- Challenge: Homelessness is a problem for many asylum seekers in the UK. Some migrants are eligible for government housing, and some aren't. Even those who are eligible often face a period of homeless whilst completing the necessary paperwork.
- Solution: A community-based house-sharing initiative that matches up homeless refugees and migrants with spare accommodation. Hosts register their spare rooms through a typeform, which sends new entries to a database via a Knack integration.
- Result: Over 9,000 spare bedrooms have been registered to Room For Refugee's database. Last year, they provided 43,529 nights of free shelter to people who urgently needed it.
Your home country isn't safe, so you've crossed oceans or skies to start a new life in the United Kingdom. Unfortunately, the road to legal residency as a refugee is excruciatingly complex. You must work with a lawyer to make a claim. It's rare to have watertight evidence that you meet all of the criteria for asylum. And the whole process can take months, or years. Even then, 53% of cases in 2020 were refused on the first attempt.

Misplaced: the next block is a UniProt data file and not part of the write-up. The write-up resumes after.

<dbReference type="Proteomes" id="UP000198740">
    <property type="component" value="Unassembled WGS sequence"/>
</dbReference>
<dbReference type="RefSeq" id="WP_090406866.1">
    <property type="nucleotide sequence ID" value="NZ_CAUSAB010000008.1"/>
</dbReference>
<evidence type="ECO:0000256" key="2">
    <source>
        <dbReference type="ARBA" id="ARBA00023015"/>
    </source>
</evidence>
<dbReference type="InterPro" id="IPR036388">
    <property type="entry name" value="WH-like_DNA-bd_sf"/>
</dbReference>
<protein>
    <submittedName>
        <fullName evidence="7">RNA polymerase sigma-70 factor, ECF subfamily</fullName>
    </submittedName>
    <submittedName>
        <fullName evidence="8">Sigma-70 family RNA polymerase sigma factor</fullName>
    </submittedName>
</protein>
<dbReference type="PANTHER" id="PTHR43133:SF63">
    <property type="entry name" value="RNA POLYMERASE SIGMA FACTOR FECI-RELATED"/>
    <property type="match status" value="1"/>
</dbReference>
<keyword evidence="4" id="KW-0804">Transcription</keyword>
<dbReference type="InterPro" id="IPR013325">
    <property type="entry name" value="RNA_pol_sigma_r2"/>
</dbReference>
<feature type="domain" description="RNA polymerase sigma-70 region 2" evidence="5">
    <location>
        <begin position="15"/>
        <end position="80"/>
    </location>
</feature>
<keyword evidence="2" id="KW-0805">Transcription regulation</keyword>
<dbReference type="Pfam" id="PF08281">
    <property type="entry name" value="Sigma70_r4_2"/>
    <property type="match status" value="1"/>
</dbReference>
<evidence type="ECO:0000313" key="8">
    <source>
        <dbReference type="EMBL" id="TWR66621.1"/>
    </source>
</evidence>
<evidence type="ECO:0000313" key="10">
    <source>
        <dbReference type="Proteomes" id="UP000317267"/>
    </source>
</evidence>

While you're waiting to be legally recognized as a refugee, claiming state accommodation is a tangle of if-but-thens. While the decision is pending, you can't earn money; you don't have the right to work. Therefore, there are destitute migrants on the streets of the UK.
A solution rooted in community action
In 2002, Robina Qureshi, director of the charity Positive Action in Housing, began to notice more and more homeless migrants on the streets of Glasgow. She founded the first community hosting initiative in western Europe - Room For Refugees. In its beginning, it helped turn around dozens of lives. A small but successful activist network. When the European Migrant Crisis hit in 2015, Room For Refugees was flung into the spotlight. Millions living under conflict and persecution in African and Greater Middle Eastern countries including Syria, Afghanistan, Iraq and Eritrea were forced to seek refuge in Europe. At the end of 2014, there were almost 60 million displaced people in the world, the highest figure since WWII.